The 17-year-old opens up about his experience visiting his parents behind bars.
Grayson Chrisley isn't holding back when it comes to discussing his parents' time in prison. The 17-year-old son of Todd and Julie Chrisley is on a new episode of sister Savannah Chrisley's Unlocked podcast, where the siblings open up about how they are coping with their new family dynamic.
"To me, it's worse than them dying," Grayson said of his parents' incarceration. "Because they're here, but they're not here. So it's just time that's being wasted. I'm saying, like, if they died, there's no possibility of you getting any more time with them. So it's over."
Savannah chimed in, "You're forced to have closure."
Grayson continued, "You know that no time is being wasted. But now, they're here but they're not here, so all that time is being wasted."
Savannah asked whether Grayson tries to "see it from a perspective of, at least they're still here for you to hug and say 'I love you.'"
Grayson replied, "I mean, yeah, but I get to do all that within a time limit," to which Savannah noted that the situation must be "tough for you to process."
Savannah, 25, has been filling in as the primary guardian for Grayson, 17, and her niece, Chloe, 10, while her parents are serving time for their respective roles in a federal tax fraud case. Julie is currently serving seven years in a federal penitentiary in Lexington, Kentucky, while Todd is serving a 12-year sentence in Pensacola, Florida.
In their discussion on the podcast, Savannah and Grayson opened up about their efforts to ensure that one parent has a visitor every weekend, but note that it's "impossible to keep up."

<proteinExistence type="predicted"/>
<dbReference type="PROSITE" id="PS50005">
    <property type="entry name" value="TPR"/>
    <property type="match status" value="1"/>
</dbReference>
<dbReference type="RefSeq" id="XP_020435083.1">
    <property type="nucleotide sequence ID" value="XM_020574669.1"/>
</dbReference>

Grayson clarified that "it's not that I don't want to go, but I'm also 17," adding that his parents have told him to "live your life." Still, he said he feels "bad" when he doesn't visit. "You know they understand but it's like, you still feel bad."
While Savannah expressed feeling "renewed" after visits with her parents, Grayson shared that it puts him in a vicious cycle.
"I'm good Saturday," he said. "Sunday is when it hits me. And then Sunday to Thursday is bad, and then we go on Friday again and it's just the same thing again. You never really get out of it."
Savannah has been offering frequent updates on how her parents are doing in prison and how her family is navigating this challenging time. Last month, she revealed that Todd and Julie, who have been married for three decades, had not spoken to each other since beginning their sentences.
Savannah revealed at the time that her mother recently handed her 30 to 40 handwritten letters after visiting her in prison. The letters contained Julie's daily accounts, what she has been going through and how she feels about missing her husband, Todd.
"She actually sent me 30 to 40 days' worth of letters. It was just like her daily diary, journal," Savannah said. "I'll eventually put them out, read them at some point to give people updates on how they are doing and what was going through their minds."